Residents in Sri Lanka’s war-ravaged east voted for the first time in two decades on Saturday in an election the government hopes will endorse its war to defeat Tamil Tiger rebels.
Voting began hours after a “Black Tiger” rebel suicide squad sank a naval ship in the eastern port of Trincomalee.
On Friday, a bomb exploded in a cafe, killing 12 people an injuring 29.
Security was tightened for the polls in the eastern districts of Trincomalee, Ampara and Batticaloa, where the ruling alliance of President Mahinda Rajapaksa has teamed up with former rebels, whom rights groups accuse of abuses such as child soldier recruitment but are seen as likely winners.
“We want peace soon, I will vote for the people who can bring us peace and send us home soon,” said S Chandrasekaran, a 42-year-old farmer who had to flee his home in 2006 when the military began an offensive to drive the Tigers out of the out.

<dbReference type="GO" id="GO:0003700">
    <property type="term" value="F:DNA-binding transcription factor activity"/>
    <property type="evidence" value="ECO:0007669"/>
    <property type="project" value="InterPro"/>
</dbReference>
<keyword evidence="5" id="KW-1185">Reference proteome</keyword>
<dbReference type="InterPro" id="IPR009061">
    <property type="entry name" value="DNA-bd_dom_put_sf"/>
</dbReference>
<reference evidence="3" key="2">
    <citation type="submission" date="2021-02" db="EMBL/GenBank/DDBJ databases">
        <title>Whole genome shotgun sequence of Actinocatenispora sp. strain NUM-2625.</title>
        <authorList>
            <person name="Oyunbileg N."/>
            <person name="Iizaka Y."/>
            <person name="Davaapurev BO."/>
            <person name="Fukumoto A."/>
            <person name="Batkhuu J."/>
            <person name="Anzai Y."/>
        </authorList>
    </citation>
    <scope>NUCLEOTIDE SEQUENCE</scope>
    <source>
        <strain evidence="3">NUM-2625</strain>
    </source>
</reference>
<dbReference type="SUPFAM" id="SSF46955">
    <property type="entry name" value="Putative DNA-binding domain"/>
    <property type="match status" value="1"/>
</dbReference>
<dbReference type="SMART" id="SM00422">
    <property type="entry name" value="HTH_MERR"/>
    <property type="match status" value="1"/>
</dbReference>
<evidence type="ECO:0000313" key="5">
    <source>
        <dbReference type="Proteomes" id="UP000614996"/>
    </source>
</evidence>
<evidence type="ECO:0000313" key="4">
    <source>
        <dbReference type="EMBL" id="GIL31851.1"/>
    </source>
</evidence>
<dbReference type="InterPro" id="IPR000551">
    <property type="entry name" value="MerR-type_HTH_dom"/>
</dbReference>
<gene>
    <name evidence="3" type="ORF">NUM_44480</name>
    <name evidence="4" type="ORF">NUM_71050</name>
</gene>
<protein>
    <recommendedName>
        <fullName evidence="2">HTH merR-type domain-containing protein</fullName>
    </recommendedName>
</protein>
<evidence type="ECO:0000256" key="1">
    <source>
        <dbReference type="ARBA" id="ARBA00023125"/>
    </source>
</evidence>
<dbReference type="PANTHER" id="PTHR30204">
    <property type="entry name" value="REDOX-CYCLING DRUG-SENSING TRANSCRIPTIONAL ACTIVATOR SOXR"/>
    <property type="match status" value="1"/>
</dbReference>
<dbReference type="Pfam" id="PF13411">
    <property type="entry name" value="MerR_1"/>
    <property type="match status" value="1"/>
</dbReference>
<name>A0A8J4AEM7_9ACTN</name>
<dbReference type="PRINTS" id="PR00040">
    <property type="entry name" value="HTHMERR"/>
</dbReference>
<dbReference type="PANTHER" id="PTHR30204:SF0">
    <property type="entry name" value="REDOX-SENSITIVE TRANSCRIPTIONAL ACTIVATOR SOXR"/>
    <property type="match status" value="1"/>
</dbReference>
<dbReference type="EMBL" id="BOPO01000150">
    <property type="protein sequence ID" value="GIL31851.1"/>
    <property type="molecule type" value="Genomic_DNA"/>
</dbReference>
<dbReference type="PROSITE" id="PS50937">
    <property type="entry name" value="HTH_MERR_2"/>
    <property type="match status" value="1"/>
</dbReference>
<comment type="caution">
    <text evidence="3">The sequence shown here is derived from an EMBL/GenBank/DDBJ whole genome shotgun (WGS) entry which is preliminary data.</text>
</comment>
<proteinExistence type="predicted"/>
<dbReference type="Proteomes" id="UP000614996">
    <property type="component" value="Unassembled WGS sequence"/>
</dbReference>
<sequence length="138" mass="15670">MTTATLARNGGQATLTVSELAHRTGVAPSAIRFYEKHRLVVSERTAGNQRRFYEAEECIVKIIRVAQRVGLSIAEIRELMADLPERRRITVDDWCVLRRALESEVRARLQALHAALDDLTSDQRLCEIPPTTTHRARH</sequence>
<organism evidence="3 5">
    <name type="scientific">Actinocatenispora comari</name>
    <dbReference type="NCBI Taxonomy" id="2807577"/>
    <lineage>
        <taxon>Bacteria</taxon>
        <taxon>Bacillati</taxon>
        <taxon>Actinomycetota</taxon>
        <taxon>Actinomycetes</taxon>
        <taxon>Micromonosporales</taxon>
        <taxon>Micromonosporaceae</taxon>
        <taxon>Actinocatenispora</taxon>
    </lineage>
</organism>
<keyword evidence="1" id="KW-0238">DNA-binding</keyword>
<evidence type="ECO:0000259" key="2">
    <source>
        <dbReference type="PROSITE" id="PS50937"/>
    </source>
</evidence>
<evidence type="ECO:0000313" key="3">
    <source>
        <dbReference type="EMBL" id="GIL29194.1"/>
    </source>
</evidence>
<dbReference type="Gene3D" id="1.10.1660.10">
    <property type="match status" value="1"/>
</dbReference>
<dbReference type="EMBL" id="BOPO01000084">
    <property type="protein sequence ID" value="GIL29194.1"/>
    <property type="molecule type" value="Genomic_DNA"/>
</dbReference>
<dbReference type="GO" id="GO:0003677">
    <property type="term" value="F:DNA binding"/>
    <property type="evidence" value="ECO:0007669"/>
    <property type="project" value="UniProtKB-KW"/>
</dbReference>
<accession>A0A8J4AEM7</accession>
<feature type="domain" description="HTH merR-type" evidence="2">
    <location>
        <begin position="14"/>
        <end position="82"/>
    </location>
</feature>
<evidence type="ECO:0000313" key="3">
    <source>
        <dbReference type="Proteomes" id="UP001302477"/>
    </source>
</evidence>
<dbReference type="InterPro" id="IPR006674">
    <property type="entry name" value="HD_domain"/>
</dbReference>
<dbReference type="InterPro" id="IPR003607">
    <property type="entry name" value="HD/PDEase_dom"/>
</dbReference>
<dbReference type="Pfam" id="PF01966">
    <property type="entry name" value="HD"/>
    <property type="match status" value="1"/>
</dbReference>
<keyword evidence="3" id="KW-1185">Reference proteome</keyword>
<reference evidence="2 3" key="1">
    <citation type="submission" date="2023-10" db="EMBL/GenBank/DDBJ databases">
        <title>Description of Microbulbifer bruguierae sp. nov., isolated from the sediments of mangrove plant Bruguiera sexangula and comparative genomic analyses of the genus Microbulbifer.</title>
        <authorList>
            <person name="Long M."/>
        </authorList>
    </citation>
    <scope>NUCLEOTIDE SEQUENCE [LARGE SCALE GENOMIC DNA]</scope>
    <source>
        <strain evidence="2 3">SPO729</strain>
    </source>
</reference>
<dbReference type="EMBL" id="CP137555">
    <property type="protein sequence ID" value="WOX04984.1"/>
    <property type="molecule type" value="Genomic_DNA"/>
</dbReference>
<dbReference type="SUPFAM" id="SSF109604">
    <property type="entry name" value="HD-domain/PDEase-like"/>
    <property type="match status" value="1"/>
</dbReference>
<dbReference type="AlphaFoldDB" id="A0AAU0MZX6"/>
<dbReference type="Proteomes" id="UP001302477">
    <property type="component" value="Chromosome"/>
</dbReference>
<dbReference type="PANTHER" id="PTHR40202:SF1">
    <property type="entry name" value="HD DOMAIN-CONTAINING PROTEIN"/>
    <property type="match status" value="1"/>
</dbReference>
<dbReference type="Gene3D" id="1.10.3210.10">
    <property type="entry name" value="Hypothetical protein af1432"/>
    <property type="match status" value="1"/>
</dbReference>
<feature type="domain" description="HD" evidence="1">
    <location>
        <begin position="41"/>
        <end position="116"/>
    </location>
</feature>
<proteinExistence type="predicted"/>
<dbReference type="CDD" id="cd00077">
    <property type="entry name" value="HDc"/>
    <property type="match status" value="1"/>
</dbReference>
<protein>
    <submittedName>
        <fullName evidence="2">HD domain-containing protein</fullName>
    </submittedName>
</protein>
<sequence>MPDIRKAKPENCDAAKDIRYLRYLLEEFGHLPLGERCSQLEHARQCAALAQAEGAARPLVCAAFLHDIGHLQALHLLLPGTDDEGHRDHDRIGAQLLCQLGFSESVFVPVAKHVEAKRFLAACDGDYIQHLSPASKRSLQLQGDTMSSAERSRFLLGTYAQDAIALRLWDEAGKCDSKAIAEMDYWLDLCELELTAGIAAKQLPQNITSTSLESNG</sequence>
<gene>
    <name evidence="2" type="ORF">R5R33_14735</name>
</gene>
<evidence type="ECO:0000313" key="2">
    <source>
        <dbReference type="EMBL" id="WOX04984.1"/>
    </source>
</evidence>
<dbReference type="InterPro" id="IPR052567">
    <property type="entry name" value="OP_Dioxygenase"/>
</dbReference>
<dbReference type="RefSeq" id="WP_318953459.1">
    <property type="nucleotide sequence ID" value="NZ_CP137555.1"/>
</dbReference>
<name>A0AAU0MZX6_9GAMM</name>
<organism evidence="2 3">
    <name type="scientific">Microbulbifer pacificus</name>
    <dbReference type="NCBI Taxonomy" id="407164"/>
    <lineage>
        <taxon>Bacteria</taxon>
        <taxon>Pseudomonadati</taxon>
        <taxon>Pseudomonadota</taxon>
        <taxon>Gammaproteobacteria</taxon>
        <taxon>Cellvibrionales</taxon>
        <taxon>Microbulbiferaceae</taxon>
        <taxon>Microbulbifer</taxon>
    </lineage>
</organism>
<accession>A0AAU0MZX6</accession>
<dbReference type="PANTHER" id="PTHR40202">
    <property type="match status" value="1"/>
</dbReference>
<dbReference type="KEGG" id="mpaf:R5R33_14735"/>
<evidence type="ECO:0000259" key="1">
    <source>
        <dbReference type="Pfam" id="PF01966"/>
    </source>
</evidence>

Nearly 1 million people are eligible to vote for 1,342 candidates to fill 35 seats. The vote underpins the government’s twin strategy to defeat the rebels using both the ballot box and the current military offensive.
“Weak turnout was reported. A total of about 50 per cent had cast their vote by 3:00 pm,” said Kingsly Rodrigo, chairman of People’s Action for Free and Fair Elections (PAFFREL), an election monitoring group.
Analysts see the election as a referendum on the government’s military strategy against the Tigers.